The focus of this essay is to identify and discuss the top Chinese and American interests in Africa and to answer whether these interests are compatible or competitive. With the use of categories as stated by Stolberg, the essay will look at the different interests that the Chinese and the Americans have in Africa. This will focus on the intensity of such interests as to whether they are compatible or are only for competitive purposes. Therefore the essay shall focus on the Chinese African strategy as well as the U.S African strategy and in their efforts of supporting such. The essay will as well focus on the top interests of the Chinese government as well as those of the American government. Through this we shall be able to see why the two countries are very much interested in Africa. Through we shall analyze their interests using the levels of intensity as given by Stolberg.
Categories of Intensity – China
There are presently thirty-two nations mining for African uranium. It is reported in Miner’s Choice publication that accurate trade figures for uranium are difficult to find. Some governments withhold information while others fail to state reliable numbers. In April the year two thousand and nine it was said that the Republic of China had commenced to exploit and import about one thousand pounds of uranium resources every annum. Since the connection of the first of China’s nuclear power plants in 1991 to the grid, there have been a total of six nuclear power plants installed with eleven units totally of 9.068 kilowatts in commercial operation. This enormous impending hunger for uranium in China must be met.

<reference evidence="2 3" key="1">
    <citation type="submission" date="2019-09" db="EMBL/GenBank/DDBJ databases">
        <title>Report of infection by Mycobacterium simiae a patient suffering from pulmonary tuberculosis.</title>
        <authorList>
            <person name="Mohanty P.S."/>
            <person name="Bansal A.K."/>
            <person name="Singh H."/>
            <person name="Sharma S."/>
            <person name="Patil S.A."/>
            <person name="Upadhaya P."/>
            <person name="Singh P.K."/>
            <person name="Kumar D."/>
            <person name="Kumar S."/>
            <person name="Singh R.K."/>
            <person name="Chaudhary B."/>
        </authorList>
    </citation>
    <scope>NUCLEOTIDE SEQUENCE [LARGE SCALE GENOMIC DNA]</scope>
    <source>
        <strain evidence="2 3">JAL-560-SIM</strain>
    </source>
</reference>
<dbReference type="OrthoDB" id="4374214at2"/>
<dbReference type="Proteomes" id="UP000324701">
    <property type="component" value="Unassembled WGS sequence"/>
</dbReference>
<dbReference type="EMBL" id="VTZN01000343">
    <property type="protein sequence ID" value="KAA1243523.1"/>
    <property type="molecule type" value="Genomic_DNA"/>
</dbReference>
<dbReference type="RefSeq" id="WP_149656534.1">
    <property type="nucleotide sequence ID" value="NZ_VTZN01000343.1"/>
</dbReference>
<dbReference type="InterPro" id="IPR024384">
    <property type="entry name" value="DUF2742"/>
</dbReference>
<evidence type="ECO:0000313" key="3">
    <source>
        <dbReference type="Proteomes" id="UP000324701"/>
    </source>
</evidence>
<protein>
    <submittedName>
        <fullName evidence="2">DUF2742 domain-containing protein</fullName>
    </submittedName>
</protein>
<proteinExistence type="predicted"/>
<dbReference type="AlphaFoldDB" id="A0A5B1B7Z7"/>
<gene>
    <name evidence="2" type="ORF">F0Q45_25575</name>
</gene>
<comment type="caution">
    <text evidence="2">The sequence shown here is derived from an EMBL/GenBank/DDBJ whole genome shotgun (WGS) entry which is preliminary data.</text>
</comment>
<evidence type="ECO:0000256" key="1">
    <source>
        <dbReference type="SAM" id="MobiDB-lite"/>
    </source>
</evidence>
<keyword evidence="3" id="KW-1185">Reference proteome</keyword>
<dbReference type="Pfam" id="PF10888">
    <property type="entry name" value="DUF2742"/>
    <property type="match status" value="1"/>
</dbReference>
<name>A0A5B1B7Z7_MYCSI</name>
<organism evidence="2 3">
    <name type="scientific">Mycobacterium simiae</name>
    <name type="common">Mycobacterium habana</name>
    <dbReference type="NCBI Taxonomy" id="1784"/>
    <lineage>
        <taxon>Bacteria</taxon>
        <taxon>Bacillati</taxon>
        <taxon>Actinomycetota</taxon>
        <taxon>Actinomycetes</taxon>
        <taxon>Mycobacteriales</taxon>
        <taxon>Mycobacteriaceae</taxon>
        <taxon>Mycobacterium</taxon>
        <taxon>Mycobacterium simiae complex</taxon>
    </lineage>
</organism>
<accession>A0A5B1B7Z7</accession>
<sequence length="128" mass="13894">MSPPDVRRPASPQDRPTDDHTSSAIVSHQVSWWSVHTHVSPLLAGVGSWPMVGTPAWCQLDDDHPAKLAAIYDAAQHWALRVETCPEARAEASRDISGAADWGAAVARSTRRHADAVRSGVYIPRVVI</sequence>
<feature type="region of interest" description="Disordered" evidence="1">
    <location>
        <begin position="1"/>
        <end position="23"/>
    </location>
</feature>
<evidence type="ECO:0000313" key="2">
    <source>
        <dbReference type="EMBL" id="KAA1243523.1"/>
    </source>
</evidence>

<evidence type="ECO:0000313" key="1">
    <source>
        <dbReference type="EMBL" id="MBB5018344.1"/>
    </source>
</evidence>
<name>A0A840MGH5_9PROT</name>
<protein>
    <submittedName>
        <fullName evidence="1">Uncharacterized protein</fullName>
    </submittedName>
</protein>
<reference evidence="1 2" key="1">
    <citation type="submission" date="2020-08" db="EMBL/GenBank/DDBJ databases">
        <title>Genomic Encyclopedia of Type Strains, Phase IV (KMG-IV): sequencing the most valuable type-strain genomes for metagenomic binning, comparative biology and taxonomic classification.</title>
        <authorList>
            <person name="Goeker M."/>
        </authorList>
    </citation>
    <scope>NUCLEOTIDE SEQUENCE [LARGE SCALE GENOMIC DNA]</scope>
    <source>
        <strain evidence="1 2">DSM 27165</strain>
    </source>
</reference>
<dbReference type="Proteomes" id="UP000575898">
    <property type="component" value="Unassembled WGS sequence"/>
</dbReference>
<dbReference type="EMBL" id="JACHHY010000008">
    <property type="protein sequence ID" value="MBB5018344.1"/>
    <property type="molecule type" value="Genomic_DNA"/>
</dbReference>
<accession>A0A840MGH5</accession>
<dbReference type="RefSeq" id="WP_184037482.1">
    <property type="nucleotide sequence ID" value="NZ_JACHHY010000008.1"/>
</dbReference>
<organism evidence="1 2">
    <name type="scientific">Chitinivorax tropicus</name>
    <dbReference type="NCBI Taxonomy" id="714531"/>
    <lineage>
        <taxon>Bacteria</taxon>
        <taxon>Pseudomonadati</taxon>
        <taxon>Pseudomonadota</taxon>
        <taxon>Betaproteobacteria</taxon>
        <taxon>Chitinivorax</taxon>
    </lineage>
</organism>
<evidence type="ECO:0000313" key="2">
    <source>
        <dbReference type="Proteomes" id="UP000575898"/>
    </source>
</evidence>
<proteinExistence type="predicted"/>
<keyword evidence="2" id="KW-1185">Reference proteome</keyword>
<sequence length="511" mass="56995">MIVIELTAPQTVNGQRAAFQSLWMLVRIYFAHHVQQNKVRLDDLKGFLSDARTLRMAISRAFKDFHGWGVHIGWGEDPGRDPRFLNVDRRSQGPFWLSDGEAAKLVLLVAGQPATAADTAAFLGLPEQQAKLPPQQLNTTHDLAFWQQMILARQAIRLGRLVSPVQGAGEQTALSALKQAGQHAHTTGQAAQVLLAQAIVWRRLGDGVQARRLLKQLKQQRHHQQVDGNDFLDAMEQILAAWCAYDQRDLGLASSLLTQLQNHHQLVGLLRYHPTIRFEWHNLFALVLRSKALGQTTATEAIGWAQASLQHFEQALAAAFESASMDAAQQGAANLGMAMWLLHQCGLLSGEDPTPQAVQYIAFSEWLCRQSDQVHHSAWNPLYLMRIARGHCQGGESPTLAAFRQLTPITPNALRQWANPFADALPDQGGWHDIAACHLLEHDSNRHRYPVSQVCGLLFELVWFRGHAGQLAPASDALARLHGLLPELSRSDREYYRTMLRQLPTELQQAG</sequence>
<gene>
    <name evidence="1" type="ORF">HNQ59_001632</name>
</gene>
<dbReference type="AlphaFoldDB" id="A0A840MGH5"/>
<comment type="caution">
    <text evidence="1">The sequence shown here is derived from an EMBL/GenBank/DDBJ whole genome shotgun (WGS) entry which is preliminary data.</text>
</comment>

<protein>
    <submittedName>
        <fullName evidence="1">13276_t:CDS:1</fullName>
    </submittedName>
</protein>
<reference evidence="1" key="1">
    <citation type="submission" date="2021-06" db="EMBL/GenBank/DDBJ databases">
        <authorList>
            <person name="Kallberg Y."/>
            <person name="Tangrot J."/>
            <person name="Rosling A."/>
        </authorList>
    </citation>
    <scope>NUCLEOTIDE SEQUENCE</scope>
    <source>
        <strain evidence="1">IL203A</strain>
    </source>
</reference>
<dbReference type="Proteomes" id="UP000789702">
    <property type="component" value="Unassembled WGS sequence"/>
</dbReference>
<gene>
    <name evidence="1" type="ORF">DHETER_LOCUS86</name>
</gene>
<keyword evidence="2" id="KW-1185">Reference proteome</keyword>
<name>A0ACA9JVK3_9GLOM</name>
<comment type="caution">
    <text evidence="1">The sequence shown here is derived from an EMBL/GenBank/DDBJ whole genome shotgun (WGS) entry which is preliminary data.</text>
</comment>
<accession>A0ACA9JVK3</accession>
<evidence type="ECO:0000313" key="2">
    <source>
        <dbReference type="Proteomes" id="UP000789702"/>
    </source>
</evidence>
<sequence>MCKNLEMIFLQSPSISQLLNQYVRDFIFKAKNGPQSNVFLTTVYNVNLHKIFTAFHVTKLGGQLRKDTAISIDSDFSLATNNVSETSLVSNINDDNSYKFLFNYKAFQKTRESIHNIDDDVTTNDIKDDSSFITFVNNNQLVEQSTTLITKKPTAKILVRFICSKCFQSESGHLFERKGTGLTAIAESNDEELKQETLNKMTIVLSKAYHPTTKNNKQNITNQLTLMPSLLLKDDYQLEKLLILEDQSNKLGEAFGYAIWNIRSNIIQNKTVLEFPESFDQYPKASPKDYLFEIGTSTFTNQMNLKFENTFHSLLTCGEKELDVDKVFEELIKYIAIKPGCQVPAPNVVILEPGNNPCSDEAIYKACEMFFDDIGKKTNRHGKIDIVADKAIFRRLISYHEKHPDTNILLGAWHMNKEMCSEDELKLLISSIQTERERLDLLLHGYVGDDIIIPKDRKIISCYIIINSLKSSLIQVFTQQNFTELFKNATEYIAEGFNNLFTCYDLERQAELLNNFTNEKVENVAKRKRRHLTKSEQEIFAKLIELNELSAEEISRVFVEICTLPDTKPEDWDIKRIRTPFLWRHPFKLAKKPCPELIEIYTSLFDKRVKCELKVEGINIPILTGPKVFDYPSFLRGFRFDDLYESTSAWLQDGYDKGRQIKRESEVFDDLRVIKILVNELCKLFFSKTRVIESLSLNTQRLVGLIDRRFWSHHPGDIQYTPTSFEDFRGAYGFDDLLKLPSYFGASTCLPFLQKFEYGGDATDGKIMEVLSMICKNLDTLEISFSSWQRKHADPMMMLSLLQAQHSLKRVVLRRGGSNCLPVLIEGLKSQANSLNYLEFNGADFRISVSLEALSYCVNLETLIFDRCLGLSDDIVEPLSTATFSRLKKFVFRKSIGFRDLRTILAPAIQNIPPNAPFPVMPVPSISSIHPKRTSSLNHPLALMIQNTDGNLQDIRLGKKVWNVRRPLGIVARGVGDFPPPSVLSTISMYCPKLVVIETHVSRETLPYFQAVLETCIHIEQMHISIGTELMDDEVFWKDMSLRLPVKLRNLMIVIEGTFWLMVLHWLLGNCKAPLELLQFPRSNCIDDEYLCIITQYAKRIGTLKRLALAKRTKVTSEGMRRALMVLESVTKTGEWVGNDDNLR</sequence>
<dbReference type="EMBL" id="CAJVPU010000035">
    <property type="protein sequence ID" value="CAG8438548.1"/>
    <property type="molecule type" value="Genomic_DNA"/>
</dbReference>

Hansen (p.28) states in the Council on Foreign Relations publication entitled: “China, Africa and Oil” that China is presently looking forward to raise the amount of oil that it is importing from Africa. It is reported that China is highly focused on obtaining the necessary resources in order to increase and expand its growth. Therefore, China is taking upon itself to gather all the raw materials that it requires and oil from across all countries in the globe. This is aimed at having a store for all the important raw materials for use in future (Hansen 36). China’s interests are to go beyond the quest for oil in Africa as it is aimed in other activities as well. Today china is one of the largest trading partners in Africa ranking second from United States. China also imports other goods from Africa as well (Hansen 58). The top most interests of China to Africa are oil and trade. China is hungry of the oil that is there in Africa. The problem is whether the interests that china is showing with respect to oil will actually be beneficial to Africa. China has become hungry of the crude oil that is found in Africa and particularly in Nigeria. This is because Nigeria happens to be the 10th richest producer of crude oil on earth. Although China is on the move to exploit Africa’s crude and increase its supplies as well as the stock, the continent will as well benefit. This is through the move by china to increase sustainability and economic growth in Africa by changing the advantages that Africa has on resources into making this its strength over its competitors. This is through China building factories in Africa for the purpose of processing of goods and for technical management training of the people of Africa (Dynabond 26).